- It continued with Australian VCs backing a group of exceptional founders who have delivered by creating truly disruptive and global tech businesses at scale. This only happens when there is a sufficient volume of startups funded through their lifecycle for the winners to emerge. The last boom wasn’t big enough to support a large number of winners: Australian start-ups numbered in the dozens in 2009 and received a grand total of only $250 million in venture funding in that year. In contrast, by last year (2018) these figures grew exponentially, as over 2,200 Australian startups raked in over $2 billion according to AVCAL/AIC data. In the wake of this growth of VC money to support the best companies throughout their startup journey, Australia has nurtured over 10 companies up into the billion-dollar club (Netwealth, CultureAmp, Airwallex, Atlassian, Zip, Sweat, iSignthis, AfterPay, Canva, Tyro, Optal):
The country could be on its way to minting several more startups valued at a billion dollars or more in the coming months. Candidates for the next Australian unicorn include companies like (CoverGenius, SafetyCulture, Brighte, HealthEngine, Pushpay, Deputy, Campaign Monitor, Lendi, Athena, Rokt, JudoBank, FinClear, and Prospa):
- The (potentially) final push needed to set the flywheel free to continuous startup-creation spinning has occurred only in the past year or so: exits. For example, there have been IPOs of Australian-backed companies like Prospa and Fiverr and Australian backed companies have consummated private sales like Wave Financial for $583M to H&R Block, Melbourne-based Aconex’s sale to Oracle for $1.6 billion, Sparesbox’s sale to Genuine Parts Company, and PureSec’s sale to Palo Alto Networks.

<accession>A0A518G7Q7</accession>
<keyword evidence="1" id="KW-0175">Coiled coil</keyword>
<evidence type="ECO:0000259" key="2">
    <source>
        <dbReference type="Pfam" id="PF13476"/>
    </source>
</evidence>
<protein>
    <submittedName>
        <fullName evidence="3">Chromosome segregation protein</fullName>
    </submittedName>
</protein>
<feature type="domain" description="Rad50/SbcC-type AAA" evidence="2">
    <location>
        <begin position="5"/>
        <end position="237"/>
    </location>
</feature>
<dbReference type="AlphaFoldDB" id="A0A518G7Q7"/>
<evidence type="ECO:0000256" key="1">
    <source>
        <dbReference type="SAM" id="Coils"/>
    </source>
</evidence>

- The public market numbers support this change as well. According to Macquarie Bank, Australian equity markets have supported 67 ASX-listed technology IPOs over the last three years which have collectively raised $1.5 billion. The exit dynamic has even reached the point where top overseas VCs like Accel, General Catalyst, and IVP are backing Aussie companies and tech companies such as Life360 and Sezzle have in recent months taken to listing their shares on the ASX. Life360’s shares rose 11% on its opening day and Sezzle’s surged 82%, suggesting investors have a large appetite for these sorts of offerings.
Recent data points like these that give a window into Australia’s startup ecosystem suggest that it may finally be reaching “Flywheel” escape velocity. Unfortunately, the story isn’t over yet and there are many challenges ahead.
Despite the successes of the last few years, the Australian venture capital market is relatively nascent, with only a few moderately large funds (i.e. with $200 million or more in AUM) presently active. In the last decade, the Australian venture capital market has seen only two years (2016 and 2018) that exceeded $1 billion in annual capital raised, a figure dwarfed by the sums raised for many single funds in the US. With a few notable exceptions, superannuation funds on the whole have been slow to move into the sector. And places like Silicon Valley and New York continue to beckon for Australia’s best and brightest to emigrate. Nevertheless, as someone who deployed capital as a VC in both of Australia’s prior attempts at creating a self-sustaining flywheel, this time feels different. Perhaps the third time will be the charm and the lucky country will once again earn its moniker.
Disclaimer: The opinions and analysis put forward in this article are those of Zebediah Rice personally and are not the views of King River Capital or its respective affiliates.
 There are various other factors (such as well-designed government regulations, service businesses with an expertise in tech and startups, a culture of risk-taking, supportive domestic stock exchanges, and formalized mentor networks for example) but none are as difficult to establish as these three and all of them arise naturally if you have the core three working properly.